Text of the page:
Even if the voucher proponents found a way to provide vouchers without violating local control, the bills would still be unconstitutional based on the prohibitions in the state Constitution against state support for any religious institution or school whatsoever.

In addition, the voucher bills were completely lacking in standards for curriculum, qualifications for teachers, and school measures of achievement. Supporting them is an abdication of our responsibility to educate the children of Colorado.

-- Pat Pascoe

Former State Senator


Buying the legislature

Another puppet challenges Rep. Mark Cloer.

I must admit to his credit, Mr. Steve Schuck contributes to a lot of wonderful programs throughout Colorado Springs. And though we don't see eye to eye on school vouchers, I do respect and even applaud Mr. Schuck's passion and tenacity for what he believes.

But, why does he have to buy legislatures to satisfy his personal agenda, disregarding all other issues that are important to those who vote?

With that said, Mr. Schuck is supporting candidate Linda Stahnke to challenge Rep. Mark Cloer -- Why? Because Mr. Cloer didn't support vouchers. Mr. Schuck said he's acting as a representative for those in Cloer's district that were angry over the voucher vote. So, I'm volunteering to act as a representative for those in Cloer's district that elected and re-elected him for what he believes. He has represented his constituents with distinction.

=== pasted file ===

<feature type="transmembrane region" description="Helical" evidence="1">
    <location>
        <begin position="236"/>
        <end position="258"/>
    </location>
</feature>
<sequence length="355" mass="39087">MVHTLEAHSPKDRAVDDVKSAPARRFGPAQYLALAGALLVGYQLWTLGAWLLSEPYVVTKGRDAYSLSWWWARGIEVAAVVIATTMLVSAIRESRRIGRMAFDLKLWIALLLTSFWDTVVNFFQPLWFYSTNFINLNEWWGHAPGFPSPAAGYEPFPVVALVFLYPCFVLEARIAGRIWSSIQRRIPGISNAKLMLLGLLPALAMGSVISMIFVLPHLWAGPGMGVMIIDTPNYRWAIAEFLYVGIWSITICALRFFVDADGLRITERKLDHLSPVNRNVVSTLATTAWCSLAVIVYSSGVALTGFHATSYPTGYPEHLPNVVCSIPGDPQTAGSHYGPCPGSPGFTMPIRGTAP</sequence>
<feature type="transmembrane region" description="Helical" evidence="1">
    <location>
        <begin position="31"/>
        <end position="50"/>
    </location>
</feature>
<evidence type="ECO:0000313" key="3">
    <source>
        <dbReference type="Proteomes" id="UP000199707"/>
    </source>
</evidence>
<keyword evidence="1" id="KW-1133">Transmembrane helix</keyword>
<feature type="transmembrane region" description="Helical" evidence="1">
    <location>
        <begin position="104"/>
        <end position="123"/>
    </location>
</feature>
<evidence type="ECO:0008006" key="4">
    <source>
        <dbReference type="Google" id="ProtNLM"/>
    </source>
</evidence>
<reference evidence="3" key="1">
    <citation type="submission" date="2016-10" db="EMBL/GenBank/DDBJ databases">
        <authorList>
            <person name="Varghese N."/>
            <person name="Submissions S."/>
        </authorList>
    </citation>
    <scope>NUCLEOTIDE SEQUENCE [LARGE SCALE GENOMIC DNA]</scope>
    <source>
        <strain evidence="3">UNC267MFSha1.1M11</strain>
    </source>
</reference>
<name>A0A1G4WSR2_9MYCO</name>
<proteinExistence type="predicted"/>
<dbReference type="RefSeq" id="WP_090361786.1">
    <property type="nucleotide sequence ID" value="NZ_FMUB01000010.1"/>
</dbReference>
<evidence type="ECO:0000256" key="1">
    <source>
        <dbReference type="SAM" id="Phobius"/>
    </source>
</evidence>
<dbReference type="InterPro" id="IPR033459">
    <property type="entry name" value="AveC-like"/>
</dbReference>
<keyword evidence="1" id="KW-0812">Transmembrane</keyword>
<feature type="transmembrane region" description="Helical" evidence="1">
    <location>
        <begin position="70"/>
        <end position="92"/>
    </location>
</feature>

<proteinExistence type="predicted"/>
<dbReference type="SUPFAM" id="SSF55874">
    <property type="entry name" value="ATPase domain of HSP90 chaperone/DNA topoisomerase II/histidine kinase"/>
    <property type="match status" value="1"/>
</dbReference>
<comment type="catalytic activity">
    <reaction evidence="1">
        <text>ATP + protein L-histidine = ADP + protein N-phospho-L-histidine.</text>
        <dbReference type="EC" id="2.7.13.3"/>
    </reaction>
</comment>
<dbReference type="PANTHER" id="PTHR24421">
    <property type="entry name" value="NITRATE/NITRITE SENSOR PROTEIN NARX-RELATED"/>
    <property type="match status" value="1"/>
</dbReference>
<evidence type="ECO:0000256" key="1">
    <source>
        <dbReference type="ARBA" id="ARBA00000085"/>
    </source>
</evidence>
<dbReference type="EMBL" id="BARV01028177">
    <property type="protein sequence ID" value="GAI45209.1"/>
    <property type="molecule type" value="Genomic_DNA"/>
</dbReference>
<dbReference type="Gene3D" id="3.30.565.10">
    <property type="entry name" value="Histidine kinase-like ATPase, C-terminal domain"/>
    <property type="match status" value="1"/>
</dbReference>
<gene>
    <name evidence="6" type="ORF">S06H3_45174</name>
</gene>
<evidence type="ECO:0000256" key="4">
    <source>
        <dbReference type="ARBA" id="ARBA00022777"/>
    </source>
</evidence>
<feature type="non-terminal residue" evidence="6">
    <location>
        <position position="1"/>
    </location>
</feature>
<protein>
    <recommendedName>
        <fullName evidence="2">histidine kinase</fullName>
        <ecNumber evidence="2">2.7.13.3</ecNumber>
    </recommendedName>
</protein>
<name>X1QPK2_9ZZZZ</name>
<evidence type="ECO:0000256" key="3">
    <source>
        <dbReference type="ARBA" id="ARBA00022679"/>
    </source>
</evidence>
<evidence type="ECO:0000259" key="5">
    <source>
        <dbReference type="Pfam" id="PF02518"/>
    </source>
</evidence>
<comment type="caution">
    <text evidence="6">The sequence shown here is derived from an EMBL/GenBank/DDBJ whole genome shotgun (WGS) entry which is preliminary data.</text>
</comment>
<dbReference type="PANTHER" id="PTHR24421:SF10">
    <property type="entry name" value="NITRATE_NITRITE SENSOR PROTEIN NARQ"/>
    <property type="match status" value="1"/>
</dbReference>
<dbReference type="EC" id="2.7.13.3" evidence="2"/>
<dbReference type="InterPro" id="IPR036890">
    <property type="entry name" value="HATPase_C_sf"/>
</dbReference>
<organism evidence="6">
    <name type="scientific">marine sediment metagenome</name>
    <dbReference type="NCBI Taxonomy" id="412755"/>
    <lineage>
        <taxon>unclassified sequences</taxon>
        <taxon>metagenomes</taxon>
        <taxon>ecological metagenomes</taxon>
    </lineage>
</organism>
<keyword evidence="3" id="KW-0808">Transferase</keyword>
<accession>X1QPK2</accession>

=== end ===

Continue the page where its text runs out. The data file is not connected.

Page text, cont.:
In the words of Bill Cosby, "I don't know the key to success, but the key to failure is trying to please everybody." Mr. Cloer doesn't try to please everybody and that's what sets him apart from other legislators.

-- Randy J. Rickards

Colorado Springs

We need options

I'm writing to talk about the current primary battle in District 17 between Mark Cloer and Linda Stahnke and to express support for Stahnke.

Cloer's supporters attempted to get Stahnke tossed off the ballot after she walked the district and got her signatures. Thankfully that was shot down. But Cloer, as a Republican, is playing into the hands of the left wing, the Democrats and the teachers unions.

It's time that stopped. He doesn't represent the conservatives that elected him into office. He's representing his own interests now.

Stahnke is a prime advocate for school vouchers, which is of big interest to those of us in the district, including Harrison District 2, which carries some of the weakest test scores in the state. Parents need more education options and the schools and teachers unions are not getting the job done. We need options for parents who want to send their kids to parochial schools (or home school -- which is an option grossly omitted).

We can't wait for the CEA to "make things better" for our kids. They're growing up fast; they need that good education now. You don't keep dumping money into something that's failing; you exercise alternatives. Cloer is just going to keep caving to CEA and that is not what D-17 needs.

-- Rick A. Butler

Colorado Springs

Lesson in politics

Memo to letter-writer Phil Kenny and other voters: